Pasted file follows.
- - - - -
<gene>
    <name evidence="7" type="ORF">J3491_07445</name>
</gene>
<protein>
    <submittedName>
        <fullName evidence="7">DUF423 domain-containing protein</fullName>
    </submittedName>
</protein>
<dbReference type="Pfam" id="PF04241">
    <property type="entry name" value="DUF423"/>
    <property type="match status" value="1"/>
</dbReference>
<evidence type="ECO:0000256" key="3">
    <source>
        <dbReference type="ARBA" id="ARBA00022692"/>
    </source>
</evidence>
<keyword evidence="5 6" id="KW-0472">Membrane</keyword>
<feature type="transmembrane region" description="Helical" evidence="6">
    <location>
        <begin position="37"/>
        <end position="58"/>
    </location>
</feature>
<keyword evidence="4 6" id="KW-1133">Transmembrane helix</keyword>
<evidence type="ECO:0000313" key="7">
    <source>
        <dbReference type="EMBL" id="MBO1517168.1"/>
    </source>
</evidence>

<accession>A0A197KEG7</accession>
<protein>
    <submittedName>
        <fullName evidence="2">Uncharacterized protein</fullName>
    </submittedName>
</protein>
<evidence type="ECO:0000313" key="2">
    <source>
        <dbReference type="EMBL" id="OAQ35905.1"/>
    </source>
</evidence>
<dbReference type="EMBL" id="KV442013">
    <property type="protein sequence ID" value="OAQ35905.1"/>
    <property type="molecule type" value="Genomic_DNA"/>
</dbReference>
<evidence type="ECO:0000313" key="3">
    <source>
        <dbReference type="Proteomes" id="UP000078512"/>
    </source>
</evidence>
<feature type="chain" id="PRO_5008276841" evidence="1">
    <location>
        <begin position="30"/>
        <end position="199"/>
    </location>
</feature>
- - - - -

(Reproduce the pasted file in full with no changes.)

<gene>
    <name evidence="7" type="ORF">J3491_07445</name>
</gene>
<protein>
    <submittedName>
        <fullName evidence="7">DUF423 domain-containing protein</fullName>
    </submittedName>
</protein>
<dbReference type="Pfam" id="PF04241">
    <property type="entry name" value="DUF423"/>
    <property type="match status" value="1"/>
</dbReference>
<evidence type="ECO:0000256" key="3">
    <source>
        <dbReference type="ARBA" id="ARBA00022692"/>
    </source>
</evidence>
<keyword evidence="5 6" id="KW-0472">Membrane</keyword>
<feature type="transmembrane region" description="Helical" evidence="6">
    <location>
        <begin position="37"/>
        <end position="58"/>
    </location>
</feature>
<keyword evidence="4 6" id="KW-1133">Transmembrane helix</keyword>
<evidence type="ECO:0000313" key="7">
    <source>
        <dbReference type="EMBL" id="MBO1517168.1"/>
    </source>
</evidence>

<accession>A0A197KEG7</accession>
<protein>
    <submittedName>
        <fullName evidence="2">Uncharacterized protein</fullName>
    </submittedName>
</protein>
<evidence type="ECO:0000313" key="2">
    <source>
        <dbReference type="EMBL" id="OAQ35905.1"/>
    </source>
</evidence>
<dbReference type="EMBL" id="KV442013">
    <property type="protein sequence ID" value="OAQ35905.1"/>
    <property type="molecule type" value="Genomic_DNA"/>
</dbReference>
<evidence type="ECO:0000313" key="3">
    <source>
        <dbReference type="Proteomes" id="UP000078512"/>
    </source>
</evidence>
<feature type="chain" id="PRO_5008276841" evidence="1">
    <location>
        <begin position="30"/>
        <end position="199"/>
    </location>
</feature>